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Redefining Mental Illness

Like any science, mental health treatment is continually evolving as researchers, practitioners, and native experts such as me vigorously seek new methods that will produce better results. For me, this experimentation has led to several ideas about mental health and its treatment.
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Like most things in life, particularly those with a scientific dimension, we have developed a complex classification system to define various forms of mental illness. These deviations from the norm or average typically result in some notable unsatisfactory condition or result, such as emotional pain or inability to fully particulate in regular activities, in the lives of those who suffer with these ailments. Mental illnesses are treated much in the same way as other diseases traditionally are -- with various forms of therapy that are adapted to the needs of the individual patient and, if needed, with medication as well. Mental illness is usually diagnosed and treated so that it can be properly controlled and managed, leading to improved functionality and more fulfillment in life.

Having been diagnosed with a variety of mental illnesses throughout my life, and having experienced a variety of treatments including a broad range of medications, I can, with confidence, claim that the traditional medical model of mental health treatment is inadequate in many ways. Like most traditional medicine in the modern Western world, mental health treatment tends to prioritize doctors' educated judgement over patient self-knowledge and insight, prescribe simple standardized treatment plans rather than cultivate deeper and more complex understanding of how various human and ecological systems interconnect and interact, and promote suppression of discrete components of the mind rather than illumination and seamless integration of the whole self. It can be stigma-inducing, degrading, and, for too many of us, ineffective.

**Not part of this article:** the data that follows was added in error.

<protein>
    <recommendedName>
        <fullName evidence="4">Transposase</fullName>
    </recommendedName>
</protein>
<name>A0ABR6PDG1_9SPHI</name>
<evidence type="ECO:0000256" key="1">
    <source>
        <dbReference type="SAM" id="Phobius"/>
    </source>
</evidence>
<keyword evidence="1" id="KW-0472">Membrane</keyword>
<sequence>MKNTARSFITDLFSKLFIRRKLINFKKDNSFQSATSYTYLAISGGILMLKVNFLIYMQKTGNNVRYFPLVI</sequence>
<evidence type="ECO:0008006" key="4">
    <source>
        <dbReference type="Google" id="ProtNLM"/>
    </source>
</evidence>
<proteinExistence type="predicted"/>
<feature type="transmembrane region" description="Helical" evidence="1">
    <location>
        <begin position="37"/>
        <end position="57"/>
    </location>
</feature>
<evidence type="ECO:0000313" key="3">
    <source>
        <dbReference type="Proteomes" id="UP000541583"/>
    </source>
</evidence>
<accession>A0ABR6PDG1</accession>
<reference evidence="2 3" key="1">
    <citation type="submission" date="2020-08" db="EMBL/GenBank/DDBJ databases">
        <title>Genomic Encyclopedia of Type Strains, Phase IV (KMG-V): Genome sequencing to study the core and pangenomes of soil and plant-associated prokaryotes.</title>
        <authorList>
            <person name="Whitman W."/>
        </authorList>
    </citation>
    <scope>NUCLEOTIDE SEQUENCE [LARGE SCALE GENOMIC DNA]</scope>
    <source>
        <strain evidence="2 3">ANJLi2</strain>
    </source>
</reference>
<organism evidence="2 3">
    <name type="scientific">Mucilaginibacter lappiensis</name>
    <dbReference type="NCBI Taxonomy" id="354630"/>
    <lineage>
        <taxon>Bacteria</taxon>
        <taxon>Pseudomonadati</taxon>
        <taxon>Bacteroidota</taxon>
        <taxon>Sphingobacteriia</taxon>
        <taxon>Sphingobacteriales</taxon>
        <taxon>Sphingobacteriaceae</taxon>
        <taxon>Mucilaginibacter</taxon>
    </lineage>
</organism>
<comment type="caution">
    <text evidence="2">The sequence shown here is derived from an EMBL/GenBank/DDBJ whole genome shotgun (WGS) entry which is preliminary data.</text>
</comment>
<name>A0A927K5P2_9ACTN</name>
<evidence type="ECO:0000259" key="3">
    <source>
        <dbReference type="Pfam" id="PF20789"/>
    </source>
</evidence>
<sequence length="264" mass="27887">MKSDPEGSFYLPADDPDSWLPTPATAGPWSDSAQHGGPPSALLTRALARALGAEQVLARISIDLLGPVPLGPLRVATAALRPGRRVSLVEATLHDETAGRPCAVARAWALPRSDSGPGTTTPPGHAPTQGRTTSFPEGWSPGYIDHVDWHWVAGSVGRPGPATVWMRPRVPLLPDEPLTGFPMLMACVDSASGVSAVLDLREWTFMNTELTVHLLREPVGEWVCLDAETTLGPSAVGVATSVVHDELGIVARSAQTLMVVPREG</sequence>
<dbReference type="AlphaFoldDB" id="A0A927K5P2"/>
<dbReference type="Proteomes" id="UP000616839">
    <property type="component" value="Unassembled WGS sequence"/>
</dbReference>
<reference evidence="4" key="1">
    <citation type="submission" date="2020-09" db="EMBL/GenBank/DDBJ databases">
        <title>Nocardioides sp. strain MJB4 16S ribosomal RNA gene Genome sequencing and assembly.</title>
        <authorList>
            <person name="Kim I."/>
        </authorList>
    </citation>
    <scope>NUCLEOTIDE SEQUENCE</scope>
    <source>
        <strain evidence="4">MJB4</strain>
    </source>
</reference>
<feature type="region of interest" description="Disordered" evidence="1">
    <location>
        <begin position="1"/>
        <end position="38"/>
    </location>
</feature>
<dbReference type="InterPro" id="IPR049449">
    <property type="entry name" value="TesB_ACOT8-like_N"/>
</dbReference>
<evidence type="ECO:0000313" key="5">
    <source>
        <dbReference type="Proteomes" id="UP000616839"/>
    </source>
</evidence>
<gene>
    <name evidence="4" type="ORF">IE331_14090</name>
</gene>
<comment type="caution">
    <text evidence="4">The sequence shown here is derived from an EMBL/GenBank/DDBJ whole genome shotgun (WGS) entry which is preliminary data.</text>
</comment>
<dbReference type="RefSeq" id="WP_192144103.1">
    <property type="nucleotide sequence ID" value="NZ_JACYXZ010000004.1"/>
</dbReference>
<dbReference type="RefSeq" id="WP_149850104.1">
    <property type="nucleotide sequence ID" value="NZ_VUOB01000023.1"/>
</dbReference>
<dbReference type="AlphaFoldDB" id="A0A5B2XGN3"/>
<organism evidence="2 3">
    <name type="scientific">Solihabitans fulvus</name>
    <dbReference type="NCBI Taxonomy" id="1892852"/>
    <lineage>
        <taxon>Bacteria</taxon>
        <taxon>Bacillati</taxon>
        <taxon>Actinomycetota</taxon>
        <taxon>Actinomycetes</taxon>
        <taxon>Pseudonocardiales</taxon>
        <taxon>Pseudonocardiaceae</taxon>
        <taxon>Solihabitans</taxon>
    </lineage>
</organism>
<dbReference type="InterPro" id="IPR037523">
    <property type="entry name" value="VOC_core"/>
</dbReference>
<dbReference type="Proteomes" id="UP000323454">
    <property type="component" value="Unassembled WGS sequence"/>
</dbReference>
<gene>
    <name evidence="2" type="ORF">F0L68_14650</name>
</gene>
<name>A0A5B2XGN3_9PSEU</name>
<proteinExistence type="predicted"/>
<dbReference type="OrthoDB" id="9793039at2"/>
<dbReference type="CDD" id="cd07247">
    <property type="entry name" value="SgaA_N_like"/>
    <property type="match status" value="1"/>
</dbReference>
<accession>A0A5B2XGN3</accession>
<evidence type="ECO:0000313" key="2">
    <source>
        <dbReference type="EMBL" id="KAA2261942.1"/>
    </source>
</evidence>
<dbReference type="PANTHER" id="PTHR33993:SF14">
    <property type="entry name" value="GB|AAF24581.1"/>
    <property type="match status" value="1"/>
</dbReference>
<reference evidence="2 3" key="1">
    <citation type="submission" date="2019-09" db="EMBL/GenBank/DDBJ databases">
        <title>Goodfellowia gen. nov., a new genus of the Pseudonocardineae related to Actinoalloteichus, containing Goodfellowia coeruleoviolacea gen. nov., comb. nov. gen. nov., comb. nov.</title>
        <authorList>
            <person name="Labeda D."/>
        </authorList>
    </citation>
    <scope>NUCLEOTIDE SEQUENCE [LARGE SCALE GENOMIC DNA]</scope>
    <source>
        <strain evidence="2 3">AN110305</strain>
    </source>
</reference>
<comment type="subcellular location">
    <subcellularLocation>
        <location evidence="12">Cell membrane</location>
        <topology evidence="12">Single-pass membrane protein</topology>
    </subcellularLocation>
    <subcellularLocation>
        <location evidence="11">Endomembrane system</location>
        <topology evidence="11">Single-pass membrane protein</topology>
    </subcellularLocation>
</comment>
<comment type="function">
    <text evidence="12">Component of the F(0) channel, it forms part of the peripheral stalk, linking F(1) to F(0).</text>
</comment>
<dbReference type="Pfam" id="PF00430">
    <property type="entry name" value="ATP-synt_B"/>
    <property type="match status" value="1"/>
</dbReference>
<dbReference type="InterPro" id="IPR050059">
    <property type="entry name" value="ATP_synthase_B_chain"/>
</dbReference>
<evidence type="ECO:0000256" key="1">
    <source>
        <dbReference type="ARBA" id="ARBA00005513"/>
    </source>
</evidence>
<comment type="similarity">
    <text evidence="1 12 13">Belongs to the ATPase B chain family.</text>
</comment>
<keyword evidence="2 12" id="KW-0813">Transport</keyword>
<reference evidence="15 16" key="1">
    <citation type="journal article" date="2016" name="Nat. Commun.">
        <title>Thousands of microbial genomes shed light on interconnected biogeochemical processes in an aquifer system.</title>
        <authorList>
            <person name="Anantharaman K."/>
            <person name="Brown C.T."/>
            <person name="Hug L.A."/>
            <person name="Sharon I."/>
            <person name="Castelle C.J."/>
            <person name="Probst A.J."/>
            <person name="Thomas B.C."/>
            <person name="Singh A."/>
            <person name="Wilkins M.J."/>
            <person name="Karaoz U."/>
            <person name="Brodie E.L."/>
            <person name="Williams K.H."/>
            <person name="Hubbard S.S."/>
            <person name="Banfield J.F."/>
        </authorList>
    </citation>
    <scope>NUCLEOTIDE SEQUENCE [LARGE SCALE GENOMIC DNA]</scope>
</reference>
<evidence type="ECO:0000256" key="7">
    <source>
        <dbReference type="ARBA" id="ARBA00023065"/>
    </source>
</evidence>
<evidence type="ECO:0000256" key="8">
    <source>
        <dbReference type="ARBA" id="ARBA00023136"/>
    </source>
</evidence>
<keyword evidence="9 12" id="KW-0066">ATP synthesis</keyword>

Don't get me wrong. I would never discourage anyone from seeking mental health treatment just as I would never discourage anyone from seeking medical help for any type of condition. Despite its limitations, traditional mental health treatment can be helpful. It can save lives. And it has improved greatly over the years, becoming more humane, accessible, and innovative.

But like any science, mental health treatment is continually evolving as researchers, practitioners, and native experts such as me vigorously seek new methods that will produce better results. For me, this experimentation has led to several ideas about mental health and its treatment. Here are 10 of them:

1. People experience mental illness in ways as unique as they are. Like snowflakes, no two experiences of a particular mental health diagnosis will be the same. Manifestations of mental illness are influenced by personality, support networks, cognitive ability, access to resources, presence of life stressors, culture, and many other factors.

2. Diagnoses should not be used as labels. I am a person experiencing bipolar disorder, not bipolar or a bipolar person. Mental health diagnoses do not fully define the individual experiencing them and using them as labels can have negative consequences for both the patient and society.